Dan Shlufman

Holocaust comparisons invite generic dilution of one unspeakable event

Our country is deeply divided between those who believe we should be taking in the Syrian refugees and those who do not.

As often is the case with many issues today, it is complicated, and though neither side will admit it, there is merit to both viewpoints. That said, I can argue both sides of this issue, but am not going to take a position on it here since this op-ed is only nominally about the Syrian immigrants. What it is really about is the overuse and improper use of the word Holocaust.

It is also a call to action for Jewish people to stop using this term, and to correct others when they use it, unless they are specifically referring to the Holocaust itself. Similarly, we need to place a moratorium on analogizing current events to those relating to or arising from the Holocaust. If we fail to stop this rampant use of the term Holocaust, the word is going to continue to lose the impact of its historical uniqueness. It also is going to minimize the struggles and the suffering of those who endured it. In addition, its overuse and resulting dilution is one reason why Israel, which faces daily terrorism as no other country ever has before, is so easily criticized for its response to this terrorism.

The Holocaust was and remains a singular event in history, one that had never occurred before and (thankfully) has not occurred since. Besides the fact that the scope — 6 million murdered Jews — and horror — dehumanizing, gassing and shooting all Jews, from young children to the elderly — is barely fathomable to our “enlightened” minds, the purpose itself was diabolical. That is not to say that there have not been other mass murders in the 70 years since. Pol Pot killed one million Cambodians killed in the 1970s; 800,000 Tutsis were killed in Rwanda in the 1990s, and Assad killed 250,000 Syrians during that country’s civil war — so far. But all of these murders, as heinous, revolting and contemptible as they were, were all carried out for political purposes and within the confines of a single country.

They were not done, as the Holocaust was, for the sole purpose of wiping an entire people off the face of the Earth.

Although many of the Syrian immigrants have suffered great hardships — and again, I am not expressing an opinion on whether we should take them in — their plight, their options, and their likely fate if they remain in Syria is nothing like that of the Jewish people in the 1940s. That is, their imminent demise is not anything close to the near certainty it was for the Jews of Germany, Austria, Poland, and most of Eastern Europe. Likewise, there is no comparison to the Jews who escaped Germany and had nowhere to go. Dozens of nearby Arab countries have the space and economies sufficient to support the Syrian refugees.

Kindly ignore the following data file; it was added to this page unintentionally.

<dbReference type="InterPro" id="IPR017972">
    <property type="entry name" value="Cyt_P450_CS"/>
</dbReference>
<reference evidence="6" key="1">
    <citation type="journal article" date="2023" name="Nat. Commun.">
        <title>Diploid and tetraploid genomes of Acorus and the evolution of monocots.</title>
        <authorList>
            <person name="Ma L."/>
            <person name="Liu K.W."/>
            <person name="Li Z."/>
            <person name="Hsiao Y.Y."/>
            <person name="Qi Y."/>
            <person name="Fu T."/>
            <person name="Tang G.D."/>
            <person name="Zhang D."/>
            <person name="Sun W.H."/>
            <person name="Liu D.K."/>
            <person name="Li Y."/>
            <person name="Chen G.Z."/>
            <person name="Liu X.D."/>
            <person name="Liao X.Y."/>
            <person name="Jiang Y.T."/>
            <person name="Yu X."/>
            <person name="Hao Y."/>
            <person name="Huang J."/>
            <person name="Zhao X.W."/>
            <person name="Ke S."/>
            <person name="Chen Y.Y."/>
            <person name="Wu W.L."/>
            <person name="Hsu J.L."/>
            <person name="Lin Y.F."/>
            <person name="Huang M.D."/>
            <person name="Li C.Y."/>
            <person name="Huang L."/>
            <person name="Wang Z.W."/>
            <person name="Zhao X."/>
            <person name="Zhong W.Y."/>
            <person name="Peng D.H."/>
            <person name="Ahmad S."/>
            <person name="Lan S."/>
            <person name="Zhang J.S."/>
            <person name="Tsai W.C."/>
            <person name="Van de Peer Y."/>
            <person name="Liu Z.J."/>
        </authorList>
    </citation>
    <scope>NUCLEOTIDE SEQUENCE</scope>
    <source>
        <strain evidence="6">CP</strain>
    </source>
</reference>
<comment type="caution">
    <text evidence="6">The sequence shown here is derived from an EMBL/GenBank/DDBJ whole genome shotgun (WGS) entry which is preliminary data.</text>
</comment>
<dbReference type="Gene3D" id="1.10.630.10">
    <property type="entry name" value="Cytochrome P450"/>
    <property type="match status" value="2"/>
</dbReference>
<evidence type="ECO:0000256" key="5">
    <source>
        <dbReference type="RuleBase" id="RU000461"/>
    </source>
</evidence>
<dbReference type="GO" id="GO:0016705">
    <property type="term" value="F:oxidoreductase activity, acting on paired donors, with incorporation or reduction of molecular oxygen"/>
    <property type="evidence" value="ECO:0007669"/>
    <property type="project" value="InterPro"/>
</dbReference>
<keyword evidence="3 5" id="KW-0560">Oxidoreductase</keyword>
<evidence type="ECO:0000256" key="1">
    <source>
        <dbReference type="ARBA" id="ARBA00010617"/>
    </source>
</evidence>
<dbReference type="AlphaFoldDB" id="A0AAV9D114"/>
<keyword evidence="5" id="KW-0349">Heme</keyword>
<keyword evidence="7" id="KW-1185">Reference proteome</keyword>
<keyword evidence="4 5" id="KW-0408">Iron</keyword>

There were few countries in Europe that would accept Jewish refugees during World War II, and even fewer that could protect them from the Nazis’ atrocities. Even those Jews who escaped from Poland and Germany and landed in places like France or Sweden found that they were not safe there either. Often they ended up dead, as they would have had they stayed. That is far from the case with the Syrian refugees — though this not an argument for refusing to allow them into the United States.

We are cheapening the word “Holocaust” by its constant use. In trademark law, companies protect their names by preventing them from being diluted by entering into common use. Once a company’s name or mark becomes the common term for the product it is known as a generic term and loses trademark protections. It is why Kleenex is not a tissue; Band-Aid is not a bandage strip; and the International Olympic Committee sues anybody who uses its interlocked rings for business purposes. These companies have fought hard to protect their trademarks. Likewise, the Jewish people should fight hard as well to protect our unfortunate ownership of the horrors of the Holocaust.

Finally, not only do we minimize the impact of the word Holocaust by allowing its improper use, we desecrate the names and sufferings of those who went through it. We lessen their experiences and allow them to die once more by denying them their unique (albeit horrific) place in the historical context of man’s inhumanity toward man. It desensitizes the rest of the world, and the Jewish people as well, to the inexplicable circumstances that caused the Holocaust. It also casts aside the special role it played in shaping future conflicts and the creation of the State of Israel itself.

We must avoid further dilution of the Holocaust by no longer allowing these grossly inaccurate and misleading uses of our tragic history to support political positions, no matter how worthy they may be. So the next time somebody says that a terrible world event is “like the Holocaust,” hand that person a tissue (not a Kleenex) and commiserate. Then gently correct your friend by noting that the event was a horrible tragedy, but it was not anything like THE Holocaust.

In that way, we can assure that our cry of “never again” really means something.

About the Author
Dan Shlufman is a mortgage banker at Classic Mortgage and a practicing real estate attorney in NY. He lives in Tenafly with his wife Sari and two children ages 16 and 10.Dan is on the Board of the Jewish Federation of NNJ; a member of Cohort 4 of the Berrie Fellows and an officer of his Temple’s Men’s Club. Dan is an avid networker; a long suffering Jets' season ticket holder and a recreational tennis player and skier.
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